Tradeshows are a mini-vacation for some. It’s a time to get away, network with other people in your industry, make new friends, and promote your business. For other vendors, tradeshows are simply a way of life because it’s the lifeblood of their business.

No matter which category you fall into, you must take trade show security into consideration. If you don’t, all that fun can go away in a moment because of one little security slip. You forgot to lock a display case. You were careless with trade secrets lying out in the open. Or perhaps you trusted somebody you shouldn’t have to watch your things while you stepped away from your booth for a few minutes.

In this article, we’ll look at the who, what, when, why, and how of tradeshow theft. The “where” is already established.

Trade Shows Are a Different Animal

In many ways, trade show security has many of the same issues as any other business where valuables are left unattended overnight. Think about scrap yards, for example.

They are rarely operated overnight and thieves know this. It’s a prime opportunity to sneak in and take a small fortune in copper or other valuable materials.

Construction site security is always on the minds of contractors. On larger projects, there are tens of thousands of dollars worth of tools and equipment left on-site. Even though they are often chained up or locked in trailers, it doesn’t always dissuade the most determined burglar.

But there are some things particular to tradeshows that put them into a special category. Not only do you have unattended items overnight, but the sheer volume of traffic generated also makes tradeshows and exhibits a picnic for thieves. In some ways, trade show theft is even more likely than at other businesses.

Who’s on the Take

When we talk about preventing theft from your trade show booth, most of us think about the shifty-eyed criminal walking around in a hoodie and casing all the displays. While tradeshows are a common target for criminals, you should also think about the risks from others.

Smaller, localized tradeshows often have a group of loyal vendors. Over time, they build relationships with one another and tend to be protective of the group. At larger shows, however, the risk of theft from other vendors is real.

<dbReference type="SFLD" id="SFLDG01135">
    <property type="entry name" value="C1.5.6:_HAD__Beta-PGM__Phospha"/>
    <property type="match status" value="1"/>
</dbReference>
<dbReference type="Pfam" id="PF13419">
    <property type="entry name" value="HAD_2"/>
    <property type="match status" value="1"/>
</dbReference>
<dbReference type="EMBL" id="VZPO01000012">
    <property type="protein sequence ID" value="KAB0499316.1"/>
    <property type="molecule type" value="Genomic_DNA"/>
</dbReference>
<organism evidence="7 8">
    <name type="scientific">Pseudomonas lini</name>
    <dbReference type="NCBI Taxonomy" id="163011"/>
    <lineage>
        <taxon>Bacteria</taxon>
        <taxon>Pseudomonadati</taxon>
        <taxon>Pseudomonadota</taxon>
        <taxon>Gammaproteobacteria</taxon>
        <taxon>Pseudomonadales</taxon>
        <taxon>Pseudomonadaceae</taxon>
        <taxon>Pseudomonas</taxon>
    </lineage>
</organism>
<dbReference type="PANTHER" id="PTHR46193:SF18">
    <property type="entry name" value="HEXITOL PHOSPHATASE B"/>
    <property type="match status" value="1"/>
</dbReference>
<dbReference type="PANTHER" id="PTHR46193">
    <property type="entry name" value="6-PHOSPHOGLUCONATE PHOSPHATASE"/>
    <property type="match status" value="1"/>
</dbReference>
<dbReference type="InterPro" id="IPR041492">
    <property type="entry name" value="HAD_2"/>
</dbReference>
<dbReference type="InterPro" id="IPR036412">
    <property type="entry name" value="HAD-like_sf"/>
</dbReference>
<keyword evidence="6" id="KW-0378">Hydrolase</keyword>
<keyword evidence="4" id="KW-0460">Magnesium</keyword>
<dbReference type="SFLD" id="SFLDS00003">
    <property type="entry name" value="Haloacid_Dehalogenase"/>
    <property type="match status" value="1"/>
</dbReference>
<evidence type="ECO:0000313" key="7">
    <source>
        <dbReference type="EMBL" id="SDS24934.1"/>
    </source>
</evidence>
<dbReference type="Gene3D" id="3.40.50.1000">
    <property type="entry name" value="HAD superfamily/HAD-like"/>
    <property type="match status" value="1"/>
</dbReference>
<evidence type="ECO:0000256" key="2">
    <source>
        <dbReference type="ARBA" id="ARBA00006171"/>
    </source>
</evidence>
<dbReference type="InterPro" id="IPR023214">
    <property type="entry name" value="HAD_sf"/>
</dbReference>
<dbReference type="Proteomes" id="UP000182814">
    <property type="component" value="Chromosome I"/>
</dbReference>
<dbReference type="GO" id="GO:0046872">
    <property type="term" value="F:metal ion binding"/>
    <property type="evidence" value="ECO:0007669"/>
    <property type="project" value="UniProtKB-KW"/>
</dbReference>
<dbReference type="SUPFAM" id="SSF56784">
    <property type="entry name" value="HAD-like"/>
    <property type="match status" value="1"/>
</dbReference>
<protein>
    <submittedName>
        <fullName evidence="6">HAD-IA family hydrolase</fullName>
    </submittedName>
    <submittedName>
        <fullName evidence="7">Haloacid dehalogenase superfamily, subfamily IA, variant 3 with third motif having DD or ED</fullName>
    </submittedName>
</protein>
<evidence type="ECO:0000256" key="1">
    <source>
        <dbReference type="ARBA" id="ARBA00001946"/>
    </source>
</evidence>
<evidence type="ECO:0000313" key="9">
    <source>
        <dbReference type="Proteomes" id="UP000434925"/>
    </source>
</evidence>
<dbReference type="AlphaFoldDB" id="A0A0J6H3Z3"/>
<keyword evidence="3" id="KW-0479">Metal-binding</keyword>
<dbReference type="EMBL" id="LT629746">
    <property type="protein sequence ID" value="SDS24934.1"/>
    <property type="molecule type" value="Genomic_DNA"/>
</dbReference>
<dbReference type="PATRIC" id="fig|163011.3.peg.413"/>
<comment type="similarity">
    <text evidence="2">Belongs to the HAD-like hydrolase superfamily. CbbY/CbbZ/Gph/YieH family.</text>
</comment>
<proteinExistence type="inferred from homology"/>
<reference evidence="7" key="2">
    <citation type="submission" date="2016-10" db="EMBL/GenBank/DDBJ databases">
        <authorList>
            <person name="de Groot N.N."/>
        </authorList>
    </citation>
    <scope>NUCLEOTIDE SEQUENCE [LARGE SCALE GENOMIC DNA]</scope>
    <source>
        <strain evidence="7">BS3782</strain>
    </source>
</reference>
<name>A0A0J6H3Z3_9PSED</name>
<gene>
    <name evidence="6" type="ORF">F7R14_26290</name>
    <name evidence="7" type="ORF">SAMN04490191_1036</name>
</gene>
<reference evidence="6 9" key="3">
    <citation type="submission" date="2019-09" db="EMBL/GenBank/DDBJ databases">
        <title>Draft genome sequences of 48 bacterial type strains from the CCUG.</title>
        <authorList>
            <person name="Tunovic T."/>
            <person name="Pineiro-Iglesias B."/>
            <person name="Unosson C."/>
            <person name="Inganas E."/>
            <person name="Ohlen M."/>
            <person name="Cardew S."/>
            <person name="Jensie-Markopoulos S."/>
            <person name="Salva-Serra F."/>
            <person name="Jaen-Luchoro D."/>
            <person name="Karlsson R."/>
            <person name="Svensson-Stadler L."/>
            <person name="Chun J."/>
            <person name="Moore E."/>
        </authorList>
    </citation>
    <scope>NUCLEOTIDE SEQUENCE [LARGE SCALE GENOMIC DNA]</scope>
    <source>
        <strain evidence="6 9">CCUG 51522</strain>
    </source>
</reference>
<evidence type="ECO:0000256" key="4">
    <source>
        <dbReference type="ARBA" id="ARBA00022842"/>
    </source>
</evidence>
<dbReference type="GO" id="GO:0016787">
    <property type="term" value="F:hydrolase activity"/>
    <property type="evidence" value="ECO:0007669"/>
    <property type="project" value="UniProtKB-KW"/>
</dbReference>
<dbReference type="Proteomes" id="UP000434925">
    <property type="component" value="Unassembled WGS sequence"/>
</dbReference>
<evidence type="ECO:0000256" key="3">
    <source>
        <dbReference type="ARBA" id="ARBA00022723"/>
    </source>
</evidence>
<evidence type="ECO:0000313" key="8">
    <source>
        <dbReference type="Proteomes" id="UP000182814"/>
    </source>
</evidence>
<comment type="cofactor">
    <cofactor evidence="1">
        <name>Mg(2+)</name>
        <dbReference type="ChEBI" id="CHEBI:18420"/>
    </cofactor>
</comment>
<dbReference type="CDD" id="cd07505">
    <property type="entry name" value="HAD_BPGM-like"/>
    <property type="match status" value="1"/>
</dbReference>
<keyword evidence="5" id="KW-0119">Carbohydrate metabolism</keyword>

None of us wants to think that another vendor might try to steal our stuff. But sometimes it’s not the stuff they’re after. Think corporate espionage.

Depending on your industry, tradeshows and exhibits are the perfect scene for corporate spies. Make sure you think about digital property as much as physical property. You have as much responsibility to protect customer lists and trade secrets as you do company property.

What They’re After

Theft at tradeshows isn’t always the big stuff. We’ve already mentioned valuable items and corporate spying. But small items that are easily slipped into the pockets of smalltime criminals are also at risk.

Freebies and giveaways are common incentives to show visitors. We don’t often think of it as theft, but we know freeloaders are out there and they don’t mind filling their bags with your promotional items and samples. That is stuff that you paid for with your money, but it never occurs to some people that it’s not free to you.

Also, consider your trade show “hardware.” Things like tablets, smartphones, credit card swipers, and small cash boxes are often a quick and easy target to grab while you are busy with a potential customer.

When It Happens

The most obvious time to get free stuff is when you’re away from the booth. This happens during the trade show when you eat need to grab a bite to eat, visit with other vendors, or use the restroom.

The cardinal rule is this: never leave your booth unattended during the show. If you didn’t bring a partner with you who can watch your table, ask another vendor that you feel you can trust to keep an eye on things. If you go to tradeshows often, you will naturally develop relationships with other vendors.

Make an effort whenever possible to get your booth located close to theirs.

There is always a big concern about nighttime security—what happens after the trade show ends for the day and before it begins the next day. You can’t always be certain about the security team at any given event, so your two best bets during this time are lock-and-key and video surveillance.